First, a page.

In May 2012, the IRS released an advisory memo2 addressing whether the parent of a consolidated group can claim a deduction for a subsidiary’s worthless stock when the subsidiary continues to hold tax refund claims. In the memo, the taxpayer (“Taxpayer”) is the common parent of a consolidated group that included an insolvent subsidiary. During the taxable year, Taxpayer’s consolidated group incurred a large consolidated net operating loss (“NOL”), all of which was attributable to the subsidiary. By the end of the tax year, the subsidiary ceased its business operations, disposed of its operating assets, and used the proceeds to pay some of its creditors. The subsidiary continued to hold some assets, including legal claims against its directors and officers, as well as the right to a share of the tax refund attributable to the carryback of the NOL.3 The retained assets were worth less than the amount of the subsidiary’s unpaid liabilities. At first blush, the stock of the subsidiary held by the Taxpayer was worthless under Section4 165(g), which allows holders of worthless stock to treat the stock as disposed of in a sale or exchange in the year in which the stock becomes worthless. Special rules apply, however, to the stock of a subsidiary in a consolidated group. According to Treasury regulations under Section 1502, stock is not considered worthless for Section 165 purposes until all of the subsidiary’s assets are treated as disposed of.5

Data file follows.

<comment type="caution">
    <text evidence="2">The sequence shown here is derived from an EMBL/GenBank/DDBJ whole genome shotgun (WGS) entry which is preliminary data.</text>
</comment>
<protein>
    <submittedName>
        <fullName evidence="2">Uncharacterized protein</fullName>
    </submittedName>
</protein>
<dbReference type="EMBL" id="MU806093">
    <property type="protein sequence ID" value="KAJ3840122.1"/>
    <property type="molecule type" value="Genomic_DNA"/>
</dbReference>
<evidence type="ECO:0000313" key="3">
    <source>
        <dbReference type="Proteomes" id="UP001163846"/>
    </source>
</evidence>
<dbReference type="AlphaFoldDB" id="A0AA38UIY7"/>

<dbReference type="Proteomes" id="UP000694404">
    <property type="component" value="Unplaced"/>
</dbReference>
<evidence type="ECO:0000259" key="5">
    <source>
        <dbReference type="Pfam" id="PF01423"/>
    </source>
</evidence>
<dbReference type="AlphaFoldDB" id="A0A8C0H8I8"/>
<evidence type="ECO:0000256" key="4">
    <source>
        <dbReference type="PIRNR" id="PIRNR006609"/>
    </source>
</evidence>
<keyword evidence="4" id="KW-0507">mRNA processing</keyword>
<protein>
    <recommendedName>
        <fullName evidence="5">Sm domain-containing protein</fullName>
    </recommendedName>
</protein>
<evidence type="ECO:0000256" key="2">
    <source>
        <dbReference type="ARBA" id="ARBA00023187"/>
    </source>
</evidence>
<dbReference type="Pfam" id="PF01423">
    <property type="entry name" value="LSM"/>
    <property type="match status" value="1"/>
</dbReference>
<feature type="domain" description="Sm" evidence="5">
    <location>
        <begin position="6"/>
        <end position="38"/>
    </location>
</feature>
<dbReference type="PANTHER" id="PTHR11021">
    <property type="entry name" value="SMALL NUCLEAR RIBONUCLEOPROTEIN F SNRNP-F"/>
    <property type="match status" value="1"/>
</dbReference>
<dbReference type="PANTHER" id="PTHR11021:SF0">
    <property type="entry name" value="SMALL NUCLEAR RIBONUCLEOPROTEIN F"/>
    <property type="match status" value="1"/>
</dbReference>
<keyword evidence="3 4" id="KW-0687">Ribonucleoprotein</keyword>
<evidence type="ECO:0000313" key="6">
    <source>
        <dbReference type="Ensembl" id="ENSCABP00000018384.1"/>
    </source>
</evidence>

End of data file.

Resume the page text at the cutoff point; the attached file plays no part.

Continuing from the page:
According to the advisory memo, the subsidiary’s share of the refund claim, as well as its legal claims, constitute property, and therefore the subsidiary has not disposed of all of its assets. As a result, the subsidiary’s stock did not meet the standard for worthlessness set forth in the regulations. The advisory memo notes that until 2008, it was only necessary for a subsidiary to have disposed of “substantially all” of its assets in order to meet the standard for worthlessness. In making this requirement stricter by requiring the disposition of all property (except for its corporate charter or any assets necessary to satisfy state law minimum capital requirements), the regulations sought to “prevent gain or loss on stock from being taken into account by the group until after items flowing from the subsidiary’s activities are taken into account by the group.” This decision appears to reflect a preference for viewing consolidated groups as a single entity, rather than as an aggregation of entities.